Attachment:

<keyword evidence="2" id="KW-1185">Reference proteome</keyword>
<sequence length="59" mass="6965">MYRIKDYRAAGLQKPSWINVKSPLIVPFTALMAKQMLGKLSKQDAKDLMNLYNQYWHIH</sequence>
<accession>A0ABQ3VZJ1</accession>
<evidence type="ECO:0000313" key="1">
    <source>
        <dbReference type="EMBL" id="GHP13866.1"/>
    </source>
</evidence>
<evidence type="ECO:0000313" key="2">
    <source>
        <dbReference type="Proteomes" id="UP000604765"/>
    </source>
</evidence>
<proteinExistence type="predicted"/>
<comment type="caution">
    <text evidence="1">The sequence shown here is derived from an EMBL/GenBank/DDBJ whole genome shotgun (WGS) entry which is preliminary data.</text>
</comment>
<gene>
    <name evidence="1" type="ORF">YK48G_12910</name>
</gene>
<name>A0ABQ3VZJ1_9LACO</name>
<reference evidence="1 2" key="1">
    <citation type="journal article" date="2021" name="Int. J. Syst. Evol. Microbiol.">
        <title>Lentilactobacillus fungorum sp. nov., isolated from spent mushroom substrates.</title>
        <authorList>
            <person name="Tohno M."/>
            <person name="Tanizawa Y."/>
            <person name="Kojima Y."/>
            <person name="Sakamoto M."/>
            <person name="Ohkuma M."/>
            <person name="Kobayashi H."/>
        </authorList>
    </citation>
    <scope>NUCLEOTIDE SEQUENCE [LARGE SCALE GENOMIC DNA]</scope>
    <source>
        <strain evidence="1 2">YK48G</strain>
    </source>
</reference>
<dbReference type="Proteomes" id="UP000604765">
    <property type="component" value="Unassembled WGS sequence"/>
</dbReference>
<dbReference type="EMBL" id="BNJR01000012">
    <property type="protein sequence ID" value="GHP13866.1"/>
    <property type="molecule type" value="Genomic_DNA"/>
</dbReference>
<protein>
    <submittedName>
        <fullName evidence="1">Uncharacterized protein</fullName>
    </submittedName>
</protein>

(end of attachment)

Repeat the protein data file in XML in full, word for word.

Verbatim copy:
<keyword evidence="2" id="KW-1185">Reference proteome</keyword>
<sequence length="59" mass="6965">MYRIKDYRAAGLQKPSWINVKSPLIVPFTALMAKQMLGKLSKQDAKDLMNLYNQYWHIH</sequence>
<accession>A0ABQ3VZJ1</accession>
<evidence type="ECO:0000313" key="1">
    <source>
        <dbReference type="EMBL" id="GHP13866.1"/>
    </source>
</evidence>
<evidence type="ECO:0000313" key="2">
    <source>
        <dbReference type="Proteomes" id="UP000604765"/>
    </source>
</evidence>
<proteinExistence type="predicted"/>
<comment type="caution">
    <text evidence="1">The sequence shown here is derived from an EMBL/GenBank/DDBJ whole genome shotgun (WGS) entry which is preliminary data.</text>
</comment>
<gene>
    <name evidence="1" type="ORF">YK48G_12910</name>
</gene>
<name>A0ABQ3VZJ1_9LACO</name>
<reference evidence="1 2" key="1">
    <citation type="journal article" date="2021" name="Int. J. Syst. Evol. Microbiol.">
        <title>Lentilactobacillus fungorum sp. nov., isolated from spent mushroom substrates.</title>
        <authorList>
            <person name="Tohno M."/>
            <person name="Tanizawa Y."/>
            <person name="Kojima Y."/>
            <person name="Sakamoto M."/>
            <person name="Ohkuma M."/>
            <person name="Kobayashi H."/>
        </authorList>
    </citation>
    <scope>NUCLEOTIDE SEQUENCE [LARGE SCALE GENOMIC DNA]</scope>
    <source>
        <strain evidence="1 2">YK48G</strain>
    </source>
</reference>
<dbReference type="Proteomes" id="UP000604765">
    <property type="component" value="Unassembled WGS sequence"/>
</dbReference>
<dbReference type="EMBL" id="BNJR01000012">
    <property type="protein sequence ID" value="GHP13866.1"/>
    <property type="molecule type" value="Genomic_DNA"/>
</dbReference>
<protein>
    <submittedName>
        <fullName evidence="1">Uncharacterized protein</fullName>
    </submittedName>
</protein>